Loud Demonstrations Join Budget Debate In Minnesota Capitol

Falk, with Sen. Benson and daughter

By Don Davis

Heather Falk fanned herself Saturday in the hot, muggy Minnesota Capitol building as legislators gradually worked toward finishing the state budget and adjourning for the year.

The Cloquet child care provider joined a few hundred others who exercised their lungs and freedom of speech in the Capitol, awaiting a hot House debate about whether child care providers and personal care attendants should join unions.

The relatively small crowd, compared to 2,800 who turned out for Monday’s Senate gay marriage debate, made enough noise to be heard even in remote areas of the Capitol.

While demonstrators on both sides of the issue chanted, legislators plowed through bills that help make up the state’s $38 billion budget for the next two years.

The Senate on Saturday passed a bill funding state health programs for the elderly and disabled, approved a measure changing some transportation policies and took up a variety of smaller bills.

The House began the weekend passing several routine bills, preparing to take up a natural resources and agriculture spending measure, setting the stage for a public education finance bill and looking forward to the union proposal late Saturday or early today.

With Minnesota legislators facing a Monday night constitutional deadline to adjourn, they planned to work through Saturday night, return at midday today and put in a full Monday.

The $16 billion education funding bill, the biggest single spending area of state government, is a keystone for Democrats who control the House and Senate.

But if education is a key political issue this weekend, noise bouncing off the Capitol’s marble walls came from child care workers.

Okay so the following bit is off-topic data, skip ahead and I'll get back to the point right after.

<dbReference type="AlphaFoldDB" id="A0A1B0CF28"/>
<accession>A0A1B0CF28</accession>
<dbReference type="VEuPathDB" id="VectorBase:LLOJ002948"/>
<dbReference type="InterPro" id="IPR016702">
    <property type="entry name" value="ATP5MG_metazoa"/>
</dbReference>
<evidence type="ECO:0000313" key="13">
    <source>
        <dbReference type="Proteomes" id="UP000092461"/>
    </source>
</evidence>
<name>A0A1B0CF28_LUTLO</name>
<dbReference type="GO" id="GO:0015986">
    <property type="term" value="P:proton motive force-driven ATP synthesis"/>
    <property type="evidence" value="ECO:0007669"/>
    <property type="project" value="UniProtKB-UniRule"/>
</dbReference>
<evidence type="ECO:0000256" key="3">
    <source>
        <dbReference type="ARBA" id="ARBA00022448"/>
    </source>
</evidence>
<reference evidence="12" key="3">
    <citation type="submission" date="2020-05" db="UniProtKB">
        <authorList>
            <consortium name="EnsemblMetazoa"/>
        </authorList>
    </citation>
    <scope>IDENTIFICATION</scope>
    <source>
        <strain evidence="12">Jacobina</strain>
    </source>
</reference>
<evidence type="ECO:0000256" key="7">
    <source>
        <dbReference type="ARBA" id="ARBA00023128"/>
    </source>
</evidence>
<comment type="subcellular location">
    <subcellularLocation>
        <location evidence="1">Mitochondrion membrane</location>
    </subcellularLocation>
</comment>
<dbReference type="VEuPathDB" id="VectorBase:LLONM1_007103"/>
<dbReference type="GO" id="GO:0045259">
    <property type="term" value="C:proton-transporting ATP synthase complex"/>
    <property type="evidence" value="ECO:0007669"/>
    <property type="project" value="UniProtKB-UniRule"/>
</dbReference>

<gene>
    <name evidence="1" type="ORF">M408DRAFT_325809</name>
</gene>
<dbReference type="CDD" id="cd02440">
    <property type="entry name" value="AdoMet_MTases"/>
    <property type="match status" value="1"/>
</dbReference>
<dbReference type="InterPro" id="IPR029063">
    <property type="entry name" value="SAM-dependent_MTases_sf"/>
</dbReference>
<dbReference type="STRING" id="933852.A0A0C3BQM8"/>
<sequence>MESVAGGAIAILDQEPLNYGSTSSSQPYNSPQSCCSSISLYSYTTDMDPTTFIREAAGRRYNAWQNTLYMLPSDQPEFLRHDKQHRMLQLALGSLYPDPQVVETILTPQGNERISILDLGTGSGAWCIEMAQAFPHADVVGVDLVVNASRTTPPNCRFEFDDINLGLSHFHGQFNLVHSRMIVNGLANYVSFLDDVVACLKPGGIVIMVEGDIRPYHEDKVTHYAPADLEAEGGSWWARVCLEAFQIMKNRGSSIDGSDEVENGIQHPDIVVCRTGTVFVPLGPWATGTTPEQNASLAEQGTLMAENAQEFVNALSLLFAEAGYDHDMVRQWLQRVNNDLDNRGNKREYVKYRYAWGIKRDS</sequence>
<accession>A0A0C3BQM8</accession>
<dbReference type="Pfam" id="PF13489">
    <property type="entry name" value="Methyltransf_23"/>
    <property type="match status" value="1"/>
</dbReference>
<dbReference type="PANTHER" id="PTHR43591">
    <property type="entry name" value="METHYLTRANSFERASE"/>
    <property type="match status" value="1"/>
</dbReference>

“I still think my voice should be heard,” Falk said, sweat dripping off her face, even though all in the Capitol knew the Democratic-controlled House most likely would follow the Senate and approve allowing child care workers and personal care attendants to join unions.

Falk is a longtime opponent to the unionization effort and predicted that once it becomes law, she and her colleagues will challenge the issue in court.

Another child care provider, Lynn Barten of Alexandria, was thrilled that representatives appeared poised to approve the unionization proposal.

“It’s kind of a historic day,” she said, standing a few feet from Falk.

Associations that represent child care workers have not been effective at the Legislature, Barten said. Unions are better capable of lobbying lawmakers for more money and better regulations, she said.

She said she understands why some would oppose the idea: “Anything new is scary.”

Also standing just outside the House chamber was child care worker Terrie Boyd of Detroit Lakes, holding a sign asking “what part of unconstitutional didn’t you understand?”

Union opponents say it is not constitutional to let business owners such as child care providers join unions. That is a provision only for employees, she said.

“This is my business,” Boyd added. “I am not an employee.”

Boyd and Falk said most child care workers in their areas oppose unionization.

Democrats back two unions that want to sign up child care workers and personal care attendants. Unions say they can do a better job of negotiating state subsidies and rules that govern the services.

Also on Saturday, a transportation bill passed, but without a provision the House and Senate earlier approved to raise some speed limits from 55 mph to 60.

Sen. Torrey Westrom, R-Elbow Lake, long has worked to raise speed limits and was upset that a House-Senate conference committee dropped the higher speed limit.

Senate Transportation Chairman Scott Dibble, DFL-Minneapolis, said state transportation officials oppose the higher speed limit because it “would decrease safety.”

Also in the transportation bill is a provision that makes it legal for a bicycle to have a horn or bell, which is not allowed now.

House and Senate members on Saturday approved coming back for the 2014 legislative session Feb. 25.